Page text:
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Come and visit us - we are open for mid-May and mid-September Mill and Heritage Open Day weekends each year 11.00am to 4.00pm. Please see our events page for up to date details.

Also there will be someone at the mill most Sundays subject to volunteer levels, please contact us via this website or visit our Facebook page (Grane Mill Restoration Project) before travelling to avoid disappointment. 

Links to other sites of interest. 

Our facebook page for Grane Mill

Queen St Mill is owned by Lancashire County Council and is the last remaining steam powered weaving mill in the world still in working order and is an important nationally designated museum.

Helmshore Textile Mills are owned by Lancashire County Council, one a unique survivor of a Cotton Mule Spinning Mill, the other a water powered Wool Fulling Mill - each with historic world class in situ working machines and other machinery from the dawn of the textile machinery revolution, they are a nationally designated museum. 

Trencherfield Mill in Wigan has the largest surviving 4 cylinder triple expansion textile engine still in full working order. 

Leigh Spinners Mill is a unique project restoring a huge double cotton mill having the largest surviving Cross Compound mill steam engine.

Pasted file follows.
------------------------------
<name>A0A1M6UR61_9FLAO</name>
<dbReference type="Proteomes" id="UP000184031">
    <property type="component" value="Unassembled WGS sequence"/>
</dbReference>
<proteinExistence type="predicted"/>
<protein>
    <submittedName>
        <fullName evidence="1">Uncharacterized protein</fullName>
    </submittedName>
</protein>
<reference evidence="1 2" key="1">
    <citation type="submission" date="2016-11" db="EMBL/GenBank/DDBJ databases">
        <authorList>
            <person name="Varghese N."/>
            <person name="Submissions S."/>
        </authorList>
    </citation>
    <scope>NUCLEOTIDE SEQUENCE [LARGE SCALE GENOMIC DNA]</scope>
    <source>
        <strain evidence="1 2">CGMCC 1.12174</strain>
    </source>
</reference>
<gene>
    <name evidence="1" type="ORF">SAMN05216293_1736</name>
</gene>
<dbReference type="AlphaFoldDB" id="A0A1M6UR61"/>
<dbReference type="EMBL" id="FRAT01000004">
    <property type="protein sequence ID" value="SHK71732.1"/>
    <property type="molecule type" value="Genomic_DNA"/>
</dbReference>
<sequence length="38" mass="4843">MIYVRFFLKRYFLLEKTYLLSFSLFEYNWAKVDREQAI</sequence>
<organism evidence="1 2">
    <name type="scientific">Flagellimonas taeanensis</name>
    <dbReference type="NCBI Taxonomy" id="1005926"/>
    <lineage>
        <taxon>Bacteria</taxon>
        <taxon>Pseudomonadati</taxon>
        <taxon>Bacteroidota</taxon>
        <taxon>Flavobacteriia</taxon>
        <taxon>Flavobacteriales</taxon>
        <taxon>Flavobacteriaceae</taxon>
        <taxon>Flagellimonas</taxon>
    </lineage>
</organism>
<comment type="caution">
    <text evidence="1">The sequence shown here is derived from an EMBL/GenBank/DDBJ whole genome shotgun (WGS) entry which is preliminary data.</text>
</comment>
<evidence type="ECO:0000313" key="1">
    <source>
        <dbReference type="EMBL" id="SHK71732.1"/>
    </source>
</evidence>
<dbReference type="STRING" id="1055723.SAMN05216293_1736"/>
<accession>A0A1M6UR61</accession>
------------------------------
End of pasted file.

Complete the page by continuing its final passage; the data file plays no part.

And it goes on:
Bolton Steam Museum is home to the Northern Mill Engine Society’s very large collection of mill engines on display and running in steam. 

The East Lancashire Railway is a leading preserved heritage steam railway running from Heywood to Rawtenstall, based in Bury. 

The Heritage Trust for the North West is the charity, accredited AIM museum and building preservation trust that owns the Grane Mill Steam Power Plant and over two dozen historic buildings throughout the North West most of which it has conserved and restored. Properties it looks after include: Higherford Mill, Barrowford Park Hill, Nelson Lomeshaye Bridge Mill and St Mary’s Church,  Burnley Oak Mount engine and chimney, Lytham Hall, The Folly at Settle and many properties in Greater Manchester.

Bancroft Mill Engine Museum at Barnoldswick steams its 1920 Roberts cross compound and the recently re-commissioned 1901 Bradley Mill tandem compound engines and demonstrates weaving on its John Pilling and Cooper Bros looms.

Ellenroad Trust Mill Engine Museum at New Hey steams the most powerful Mill engine still working, together with an early condensing mill beam engine. The trust runs many ancillary engines, a mill workshop with forge and has several large engine exhibits to be returned to steam.

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